Two-Footed dipodic

All I heard
A distant bird
Trouble spurred
Like aging curd
Anthems sweet
Dancing feet
Steps repeat
Don’t skip a beat
Melodic pun
Sense to none
But maybe some
Or only one

Prompt: Skeltonic verse gets its name from John Skelton, a fifteenth-century English poet who pioneered the use of short stanzas with irregular meter, but two strong stresses per line (otherwise know as “dipodic” or “two-footed” verse). The lines rhyme, but there’s not a rhyme scheme per se. The poet simply rhymes against one word until he or she gets bored and moves on to another.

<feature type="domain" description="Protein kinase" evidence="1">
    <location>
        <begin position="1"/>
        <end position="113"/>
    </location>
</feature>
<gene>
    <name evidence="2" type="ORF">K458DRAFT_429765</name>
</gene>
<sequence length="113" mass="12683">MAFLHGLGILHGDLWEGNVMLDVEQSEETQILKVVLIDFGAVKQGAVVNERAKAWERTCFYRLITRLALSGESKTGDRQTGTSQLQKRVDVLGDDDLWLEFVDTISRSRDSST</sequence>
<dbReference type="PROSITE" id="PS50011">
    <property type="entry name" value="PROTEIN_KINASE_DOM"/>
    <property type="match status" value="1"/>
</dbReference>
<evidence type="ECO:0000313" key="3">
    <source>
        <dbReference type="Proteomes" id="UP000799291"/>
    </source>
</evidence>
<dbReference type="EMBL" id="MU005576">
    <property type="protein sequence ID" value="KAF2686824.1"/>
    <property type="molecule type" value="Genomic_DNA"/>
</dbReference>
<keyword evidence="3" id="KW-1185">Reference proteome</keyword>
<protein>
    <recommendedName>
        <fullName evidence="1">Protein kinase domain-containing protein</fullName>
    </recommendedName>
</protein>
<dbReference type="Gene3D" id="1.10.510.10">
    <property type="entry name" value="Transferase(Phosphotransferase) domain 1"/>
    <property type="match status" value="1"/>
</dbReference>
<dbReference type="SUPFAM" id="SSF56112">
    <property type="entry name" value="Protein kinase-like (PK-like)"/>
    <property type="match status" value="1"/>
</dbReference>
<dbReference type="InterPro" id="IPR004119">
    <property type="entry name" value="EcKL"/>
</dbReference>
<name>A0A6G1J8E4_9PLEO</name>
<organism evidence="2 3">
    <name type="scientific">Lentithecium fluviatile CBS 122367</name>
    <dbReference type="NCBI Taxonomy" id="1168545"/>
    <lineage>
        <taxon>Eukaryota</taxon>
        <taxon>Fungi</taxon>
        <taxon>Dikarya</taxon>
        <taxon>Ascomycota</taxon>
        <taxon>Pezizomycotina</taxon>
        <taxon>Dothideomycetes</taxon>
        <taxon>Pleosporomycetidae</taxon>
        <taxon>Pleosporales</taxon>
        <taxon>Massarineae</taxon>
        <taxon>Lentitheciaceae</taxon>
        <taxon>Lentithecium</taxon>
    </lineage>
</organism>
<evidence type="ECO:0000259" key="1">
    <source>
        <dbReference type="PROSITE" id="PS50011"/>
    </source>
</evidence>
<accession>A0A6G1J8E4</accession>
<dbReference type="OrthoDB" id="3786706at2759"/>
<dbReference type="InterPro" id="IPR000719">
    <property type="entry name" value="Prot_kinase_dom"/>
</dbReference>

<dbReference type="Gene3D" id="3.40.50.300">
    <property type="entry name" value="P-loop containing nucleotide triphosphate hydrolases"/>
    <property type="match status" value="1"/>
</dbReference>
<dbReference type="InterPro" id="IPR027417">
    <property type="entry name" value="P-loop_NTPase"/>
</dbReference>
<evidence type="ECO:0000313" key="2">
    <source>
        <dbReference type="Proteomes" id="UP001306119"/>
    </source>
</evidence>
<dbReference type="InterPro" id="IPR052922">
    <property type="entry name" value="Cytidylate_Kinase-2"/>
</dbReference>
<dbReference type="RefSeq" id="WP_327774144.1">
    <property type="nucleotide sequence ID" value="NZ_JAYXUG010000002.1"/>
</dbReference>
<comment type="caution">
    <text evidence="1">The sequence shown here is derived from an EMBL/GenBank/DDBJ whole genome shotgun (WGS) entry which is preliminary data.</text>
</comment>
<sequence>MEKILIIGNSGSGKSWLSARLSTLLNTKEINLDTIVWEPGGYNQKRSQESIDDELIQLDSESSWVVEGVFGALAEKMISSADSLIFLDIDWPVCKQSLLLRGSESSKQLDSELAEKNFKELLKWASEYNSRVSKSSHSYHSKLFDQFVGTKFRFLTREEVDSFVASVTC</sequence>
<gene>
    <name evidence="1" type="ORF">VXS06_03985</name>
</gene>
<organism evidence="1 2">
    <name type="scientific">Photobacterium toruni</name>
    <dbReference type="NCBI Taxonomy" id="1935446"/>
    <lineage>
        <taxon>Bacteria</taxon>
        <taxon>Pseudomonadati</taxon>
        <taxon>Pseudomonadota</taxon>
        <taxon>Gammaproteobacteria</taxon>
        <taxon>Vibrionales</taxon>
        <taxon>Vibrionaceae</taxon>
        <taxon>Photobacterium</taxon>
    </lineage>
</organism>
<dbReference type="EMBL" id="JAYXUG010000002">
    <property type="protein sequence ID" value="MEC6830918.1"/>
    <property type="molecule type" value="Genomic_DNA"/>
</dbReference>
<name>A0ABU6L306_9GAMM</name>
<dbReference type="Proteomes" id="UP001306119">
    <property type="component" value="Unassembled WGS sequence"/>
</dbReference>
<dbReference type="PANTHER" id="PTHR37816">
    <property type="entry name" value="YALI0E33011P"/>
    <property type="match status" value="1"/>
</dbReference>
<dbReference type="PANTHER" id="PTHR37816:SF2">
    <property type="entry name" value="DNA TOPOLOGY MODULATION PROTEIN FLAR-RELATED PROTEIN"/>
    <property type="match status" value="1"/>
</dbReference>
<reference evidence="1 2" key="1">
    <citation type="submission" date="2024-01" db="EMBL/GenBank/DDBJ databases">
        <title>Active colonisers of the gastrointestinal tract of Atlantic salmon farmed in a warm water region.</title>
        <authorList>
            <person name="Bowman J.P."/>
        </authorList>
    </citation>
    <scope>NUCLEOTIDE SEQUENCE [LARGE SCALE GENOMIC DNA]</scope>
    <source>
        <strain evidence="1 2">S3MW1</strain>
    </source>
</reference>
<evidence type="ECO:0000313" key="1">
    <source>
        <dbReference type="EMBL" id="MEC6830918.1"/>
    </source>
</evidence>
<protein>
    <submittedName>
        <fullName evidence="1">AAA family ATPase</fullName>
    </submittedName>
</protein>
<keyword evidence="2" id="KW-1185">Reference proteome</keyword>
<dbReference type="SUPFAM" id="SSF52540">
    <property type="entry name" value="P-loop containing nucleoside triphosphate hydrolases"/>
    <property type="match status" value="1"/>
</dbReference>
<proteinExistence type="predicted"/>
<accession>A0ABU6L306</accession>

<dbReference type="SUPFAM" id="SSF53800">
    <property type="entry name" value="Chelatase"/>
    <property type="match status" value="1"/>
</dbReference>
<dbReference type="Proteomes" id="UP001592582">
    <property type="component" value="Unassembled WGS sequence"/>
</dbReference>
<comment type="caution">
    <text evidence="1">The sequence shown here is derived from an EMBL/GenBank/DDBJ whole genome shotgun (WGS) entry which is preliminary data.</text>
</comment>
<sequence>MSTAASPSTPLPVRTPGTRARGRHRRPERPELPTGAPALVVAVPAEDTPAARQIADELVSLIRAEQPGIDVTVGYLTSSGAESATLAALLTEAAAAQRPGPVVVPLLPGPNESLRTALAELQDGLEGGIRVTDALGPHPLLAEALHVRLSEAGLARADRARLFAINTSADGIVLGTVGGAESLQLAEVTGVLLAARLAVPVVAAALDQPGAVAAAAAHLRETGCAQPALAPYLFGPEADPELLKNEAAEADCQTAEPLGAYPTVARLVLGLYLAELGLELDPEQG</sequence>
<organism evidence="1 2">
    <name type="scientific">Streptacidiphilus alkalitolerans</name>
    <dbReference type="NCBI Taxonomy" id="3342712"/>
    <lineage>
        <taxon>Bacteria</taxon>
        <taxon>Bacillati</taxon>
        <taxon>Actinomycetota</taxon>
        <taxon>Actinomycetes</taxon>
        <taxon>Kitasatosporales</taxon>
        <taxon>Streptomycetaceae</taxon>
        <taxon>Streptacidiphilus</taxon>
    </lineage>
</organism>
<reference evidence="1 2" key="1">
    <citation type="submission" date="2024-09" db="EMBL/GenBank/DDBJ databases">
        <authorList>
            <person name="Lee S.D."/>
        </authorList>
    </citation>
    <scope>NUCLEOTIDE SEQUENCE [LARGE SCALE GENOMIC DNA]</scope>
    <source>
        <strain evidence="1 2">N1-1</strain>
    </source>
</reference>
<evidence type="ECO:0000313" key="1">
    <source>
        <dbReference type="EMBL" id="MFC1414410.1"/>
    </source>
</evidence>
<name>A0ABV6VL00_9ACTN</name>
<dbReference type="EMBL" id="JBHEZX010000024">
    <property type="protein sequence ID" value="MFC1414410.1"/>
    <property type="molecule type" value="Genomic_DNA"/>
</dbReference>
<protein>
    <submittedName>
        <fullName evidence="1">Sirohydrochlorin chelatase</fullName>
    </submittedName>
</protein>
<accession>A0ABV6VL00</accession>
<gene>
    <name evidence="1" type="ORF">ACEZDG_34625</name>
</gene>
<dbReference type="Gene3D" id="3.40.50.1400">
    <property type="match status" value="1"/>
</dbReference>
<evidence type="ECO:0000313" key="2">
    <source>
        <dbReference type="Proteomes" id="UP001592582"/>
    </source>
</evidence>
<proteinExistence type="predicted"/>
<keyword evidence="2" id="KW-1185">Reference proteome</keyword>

A great prompt for when you are totally exhausted and this is how you are thinking anyways.

About Mary (tqhousecat)

I am a wife and a mother of two grown children. I love Jesus and sharing my faith through written words. I currently have a poetry blog and also write on medium.com. My main focus is hope in Christ. I only wish that whoever reads this will be blessed, inspired and occasionally amused.
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1 Response to Two-Footed dipodic

  1. I’d never heard of Skeltonic poetry. I like this one. Thanks for sharing, Mary.

    Like

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